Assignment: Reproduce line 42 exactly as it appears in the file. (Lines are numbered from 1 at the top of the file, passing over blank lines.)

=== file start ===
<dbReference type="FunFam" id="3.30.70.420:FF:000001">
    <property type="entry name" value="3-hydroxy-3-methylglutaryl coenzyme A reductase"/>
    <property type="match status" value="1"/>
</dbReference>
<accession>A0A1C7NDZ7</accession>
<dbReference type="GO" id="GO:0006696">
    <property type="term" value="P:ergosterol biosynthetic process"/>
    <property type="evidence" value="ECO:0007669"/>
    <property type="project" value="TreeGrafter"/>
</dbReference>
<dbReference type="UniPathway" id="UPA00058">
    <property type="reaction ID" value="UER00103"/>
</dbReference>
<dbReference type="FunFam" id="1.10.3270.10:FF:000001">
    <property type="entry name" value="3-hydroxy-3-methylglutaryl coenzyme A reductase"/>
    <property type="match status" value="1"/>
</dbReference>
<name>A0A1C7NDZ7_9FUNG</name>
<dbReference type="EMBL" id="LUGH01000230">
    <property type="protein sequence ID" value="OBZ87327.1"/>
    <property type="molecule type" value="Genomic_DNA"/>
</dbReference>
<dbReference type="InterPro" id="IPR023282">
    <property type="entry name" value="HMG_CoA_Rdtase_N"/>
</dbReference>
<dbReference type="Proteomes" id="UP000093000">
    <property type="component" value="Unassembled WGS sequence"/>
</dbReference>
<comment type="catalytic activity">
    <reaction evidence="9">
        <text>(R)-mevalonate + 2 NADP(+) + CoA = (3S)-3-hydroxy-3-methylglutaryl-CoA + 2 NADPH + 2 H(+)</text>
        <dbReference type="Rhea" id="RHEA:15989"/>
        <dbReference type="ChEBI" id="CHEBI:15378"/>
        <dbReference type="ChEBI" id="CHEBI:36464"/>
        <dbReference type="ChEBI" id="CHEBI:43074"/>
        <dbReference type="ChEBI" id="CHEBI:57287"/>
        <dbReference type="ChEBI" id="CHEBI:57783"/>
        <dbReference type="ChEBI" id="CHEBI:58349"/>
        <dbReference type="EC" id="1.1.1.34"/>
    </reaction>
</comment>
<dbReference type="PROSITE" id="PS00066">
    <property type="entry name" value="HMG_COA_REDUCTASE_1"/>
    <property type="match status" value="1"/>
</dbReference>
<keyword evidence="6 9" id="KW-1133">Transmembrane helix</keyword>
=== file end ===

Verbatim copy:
<dbReference type="PROSITE" id="PS00066">